COURTHOUSE – Virginia Beach may consider whether the agricultural reserve program, which preserves farmland by purchasing development rights, can be used to address drainage issues in the transition area between the city’s suburban north and rural south.
The idea has been discussed by the agriculture and planning staff members, City Agriculture Director David Trimmer said in an interview on Tuesday, Jan. 31. And City Councilmember Barbara Henley addressed the matter on Monday, Jan. 30, during a meeting of the Agricultural Advisory Commission with the aim of further discussing the idea with the City Council.
Following recent storms, she noted, there’s growing interest in addressing stormwater and drainage, as well as issues such as sea level rise. Henley, who represents the Princess Anne District, is a farmer.
Henley also discussed her desire to include agricultural research that directly applies to the sorts of soils and conditions in the city’s southern reaches on part of the city-owned property within the Interfacility Traffic Area, an overlay zoning district known by the acronym ITA.
Though the location and size of such an area has not been identified specifically, it would be on part of the acreage in the area that already is zoned for agricultural uses. Development in that area is limited due to jet traffic between Naval Air Station Oceana in Virginia Beach and Naval Auxiliary Landing Field Fentress in Chesapeake. Virginia Beach has acquired a sizeable acreage, including land that is slated for the biomedical park initiative.
The city plan governing the ITA is undergoing a revision, and a draft written by a consultant is anticipated in March. Henley, in meetings with constituents and interviews, has urged public participation in the process due to the opportunity to help shape the area’s future.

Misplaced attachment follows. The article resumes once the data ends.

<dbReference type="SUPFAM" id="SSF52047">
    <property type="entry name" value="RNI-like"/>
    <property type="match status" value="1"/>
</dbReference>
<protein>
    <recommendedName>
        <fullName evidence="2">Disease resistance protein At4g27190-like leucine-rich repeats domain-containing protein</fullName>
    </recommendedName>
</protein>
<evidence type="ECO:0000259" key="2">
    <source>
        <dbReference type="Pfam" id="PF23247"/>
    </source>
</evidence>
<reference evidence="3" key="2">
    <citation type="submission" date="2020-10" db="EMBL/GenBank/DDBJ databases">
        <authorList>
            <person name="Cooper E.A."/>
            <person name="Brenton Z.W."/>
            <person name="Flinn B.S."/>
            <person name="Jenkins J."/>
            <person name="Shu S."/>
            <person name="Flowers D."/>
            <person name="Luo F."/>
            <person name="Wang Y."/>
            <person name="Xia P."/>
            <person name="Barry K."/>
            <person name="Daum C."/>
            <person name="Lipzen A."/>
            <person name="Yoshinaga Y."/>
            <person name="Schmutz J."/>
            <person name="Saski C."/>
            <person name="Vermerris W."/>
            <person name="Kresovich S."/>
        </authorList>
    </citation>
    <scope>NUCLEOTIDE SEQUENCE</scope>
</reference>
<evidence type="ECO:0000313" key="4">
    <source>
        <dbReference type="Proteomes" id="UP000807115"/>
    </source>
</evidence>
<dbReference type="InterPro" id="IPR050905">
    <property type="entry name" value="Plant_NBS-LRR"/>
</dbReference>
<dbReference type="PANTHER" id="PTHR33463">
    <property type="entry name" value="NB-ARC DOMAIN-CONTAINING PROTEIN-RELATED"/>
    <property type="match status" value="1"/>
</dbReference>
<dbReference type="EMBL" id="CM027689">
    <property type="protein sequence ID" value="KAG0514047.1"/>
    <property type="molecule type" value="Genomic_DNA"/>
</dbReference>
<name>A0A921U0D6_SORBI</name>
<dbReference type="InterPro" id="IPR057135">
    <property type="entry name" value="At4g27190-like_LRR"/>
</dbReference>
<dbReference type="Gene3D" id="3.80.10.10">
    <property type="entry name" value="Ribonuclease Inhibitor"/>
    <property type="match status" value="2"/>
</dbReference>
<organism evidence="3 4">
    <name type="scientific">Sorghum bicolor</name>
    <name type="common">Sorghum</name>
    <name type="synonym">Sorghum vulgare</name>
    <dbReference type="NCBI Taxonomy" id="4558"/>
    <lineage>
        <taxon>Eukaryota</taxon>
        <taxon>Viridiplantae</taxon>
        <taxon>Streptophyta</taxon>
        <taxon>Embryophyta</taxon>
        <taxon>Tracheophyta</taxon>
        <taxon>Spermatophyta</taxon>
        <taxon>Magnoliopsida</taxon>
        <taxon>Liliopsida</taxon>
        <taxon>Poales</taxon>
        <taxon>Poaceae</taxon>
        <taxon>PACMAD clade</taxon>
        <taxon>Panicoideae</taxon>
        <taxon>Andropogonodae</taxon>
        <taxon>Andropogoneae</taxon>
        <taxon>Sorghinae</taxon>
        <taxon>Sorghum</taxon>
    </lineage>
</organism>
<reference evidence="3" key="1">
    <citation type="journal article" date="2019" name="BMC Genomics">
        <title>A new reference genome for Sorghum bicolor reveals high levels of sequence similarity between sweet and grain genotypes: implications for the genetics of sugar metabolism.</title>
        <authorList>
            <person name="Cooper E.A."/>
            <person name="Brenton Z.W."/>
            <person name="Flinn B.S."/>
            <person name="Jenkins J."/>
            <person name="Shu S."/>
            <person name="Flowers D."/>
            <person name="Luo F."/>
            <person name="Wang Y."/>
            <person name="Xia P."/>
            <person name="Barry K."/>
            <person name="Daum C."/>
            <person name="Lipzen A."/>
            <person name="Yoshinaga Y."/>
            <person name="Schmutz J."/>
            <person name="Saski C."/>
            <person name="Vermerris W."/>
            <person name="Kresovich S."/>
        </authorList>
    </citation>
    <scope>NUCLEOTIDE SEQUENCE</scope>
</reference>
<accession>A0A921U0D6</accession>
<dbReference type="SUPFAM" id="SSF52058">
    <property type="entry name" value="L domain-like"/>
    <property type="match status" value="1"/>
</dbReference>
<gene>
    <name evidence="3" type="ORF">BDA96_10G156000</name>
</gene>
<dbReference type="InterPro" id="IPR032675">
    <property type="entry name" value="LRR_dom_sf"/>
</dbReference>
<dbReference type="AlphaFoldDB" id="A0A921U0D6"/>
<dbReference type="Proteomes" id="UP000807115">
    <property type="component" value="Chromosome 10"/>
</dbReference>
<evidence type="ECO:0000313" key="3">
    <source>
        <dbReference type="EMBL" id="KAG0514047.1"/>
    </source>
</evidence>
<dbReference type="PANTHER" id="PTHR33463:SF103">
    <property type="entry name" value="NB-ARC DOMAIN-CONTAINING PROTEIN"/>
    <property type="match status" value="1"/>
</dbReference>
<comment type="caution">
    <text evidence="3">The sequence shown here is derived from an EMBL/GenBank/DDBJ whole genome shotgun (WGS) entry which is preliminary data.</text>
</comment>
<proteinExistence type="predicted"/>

Three members of the Agricultural Advisory Commission – Diane Horsley, the acting chairperson, and John Cromwell and Arnold Dawley — voted in support of Henley discussing both ideas further. Members Billy Vaughan and Bart Frye were absent from the meeting, which had been rescheduled due to inclement weather earlier in January.
Applying the reserve program to the transition area, where developable properties may be allowed densities of up to one unit per acre, might address a couple of issues, according to the discussion during the meeting.
This might be an option for property owners to limit development in an area that has seen significant drainage issues in places such as the Ashville Park and Sherwood Lakes subdivisions.
During an interview on Tuesday, Jan. 31, Virginia Beach Public Works Director Phil Davenport said preliminary estimates suggest it may cost about $55 million to address issues in those neighborhoods, both of which are in the transition area.
“That’s a very, very rough estimate,” Davenport said, adding that the city hopes to have better numbers later this month or in March.
Using the reserve program might face challenges, such as political support, interest among property owners and greater values for development rights due to the potential densities owners can pursue in the area. Henley said identifying the proper values would be an important matter, too.
“These properties will command a little more than what we’ve been paying for ARP properties,” Henley said during the meeting. In an interview later, she noted that some properties in the transition area have been enrolled in the program in the past. Revisiting this might address issues “because it’s becoming more and more apparent that area has obstacles with drainage.”
Henley said she hopes to discuss the idea during the City Council’s retreat, scheduled from Monday-Tuesday, Feb. 13-14, in the economic development conference room, 4525 Main Street, Suite 700, at Town Center.
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